Images from NASA's Mars landing have been circulating around the web for a few days now, but what's the next step for Curiosity? According to CBC, a NASA spokesperson said that they plan for their Mars rover to climb the mountain seen in an image sent back to Earth, but that event won't occur for at least six months.
In six months, it is likely that Curiosity's feat will have drifted out of the general public's awareness. In a fast-paced world of instant news, where a story gets old after 72 hours, slow science does not always garner the interest it once did.
The landing itself is the result of years and decades of research and trials. However, since many outlets do not usually consider the ongoing process "newsworthy," only big events like this one make the front page.
NASA will take up to two weeks just to make sure that Curiosity is working properly. While this makes sense when put forward, many people might feel like they are wasting time when they could be exploring the Red Planet.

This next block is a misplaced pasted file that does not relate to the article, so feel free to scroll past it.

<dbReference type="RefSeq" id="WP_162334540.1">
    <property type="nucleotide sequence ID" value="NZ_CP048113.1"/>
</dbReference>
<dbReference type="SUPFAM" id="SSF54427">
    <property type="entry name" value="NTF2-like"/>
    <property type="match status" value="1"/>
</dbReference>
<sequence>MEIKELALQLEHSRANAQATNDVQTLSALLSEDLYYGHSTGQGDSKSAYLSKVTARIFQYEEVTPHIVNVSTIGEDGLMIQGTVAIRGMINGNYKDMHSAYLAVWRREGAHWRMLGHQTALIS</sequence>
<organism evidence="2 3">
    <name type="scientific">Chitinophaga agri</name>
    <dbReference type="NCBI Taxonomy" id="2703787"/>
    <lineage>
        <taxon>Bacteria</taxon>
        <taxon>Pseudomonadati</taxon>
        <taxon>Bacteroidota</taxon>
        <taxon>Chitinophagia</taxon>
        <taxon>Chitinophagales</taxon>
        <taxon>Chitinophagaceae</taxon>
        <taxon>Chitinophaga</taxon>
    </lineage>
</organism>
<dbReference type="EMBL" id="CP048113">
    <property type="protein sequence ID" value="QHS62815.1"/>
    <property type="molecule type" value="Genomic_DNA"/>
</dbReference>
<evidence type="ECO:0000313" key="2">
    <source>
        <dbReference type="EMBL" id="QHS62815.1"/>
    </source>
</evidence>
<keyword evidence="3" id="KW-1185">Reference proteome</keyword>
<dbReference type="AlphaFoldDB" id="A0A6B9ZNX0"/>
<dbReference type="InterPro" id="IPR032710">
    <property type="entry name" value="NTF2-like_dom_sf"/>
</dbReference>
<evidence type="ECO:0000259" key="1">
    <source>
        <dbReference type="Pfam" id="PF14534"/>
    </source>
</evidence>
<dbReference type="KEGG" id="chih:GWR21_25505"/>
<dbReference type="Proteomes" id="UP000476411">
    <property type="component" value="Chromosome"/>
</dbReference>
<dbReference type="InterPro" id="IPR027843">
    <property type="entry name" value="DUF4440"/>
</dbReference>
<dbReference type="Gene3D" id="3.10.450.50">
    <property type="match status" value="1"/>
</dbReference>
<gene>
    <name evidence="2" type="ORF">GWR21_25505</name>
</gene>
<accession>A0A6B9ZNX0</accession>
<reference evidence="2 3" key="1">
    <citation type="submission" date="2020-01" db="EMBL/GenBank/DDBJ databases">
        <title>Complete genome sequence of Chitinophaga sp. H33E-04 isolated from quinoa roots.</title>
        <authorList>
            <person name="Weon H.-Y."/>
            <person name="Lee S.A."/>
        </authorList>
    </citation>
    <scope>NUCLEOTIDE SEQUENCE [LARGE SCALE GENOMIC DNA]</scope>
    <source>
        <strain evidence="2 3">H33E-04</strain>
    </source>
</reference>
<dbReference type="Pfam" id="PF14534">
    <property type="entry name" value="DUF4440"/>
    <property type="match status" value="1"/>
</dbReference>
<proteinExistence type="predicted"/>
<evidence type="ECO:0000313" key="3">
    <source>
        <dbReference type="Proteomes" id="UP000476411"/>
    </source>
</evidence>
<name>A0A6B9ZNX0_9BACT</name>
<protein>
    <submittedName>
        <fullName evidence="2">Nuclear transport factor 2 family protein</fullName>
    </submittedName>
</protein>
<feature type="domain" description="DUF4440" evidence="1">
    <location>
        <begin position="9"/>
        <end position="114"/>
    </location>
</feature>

As more and more research suffers from the pressure to show immediate results (and sometimes the "right" results, the ones that were paid for), the Mars landing is a reminder of the value of slow science. After all, it takes careful planning and study, not a one-off lucky shot, to really get to the bottom of the universe's mysteries in any meaningful way.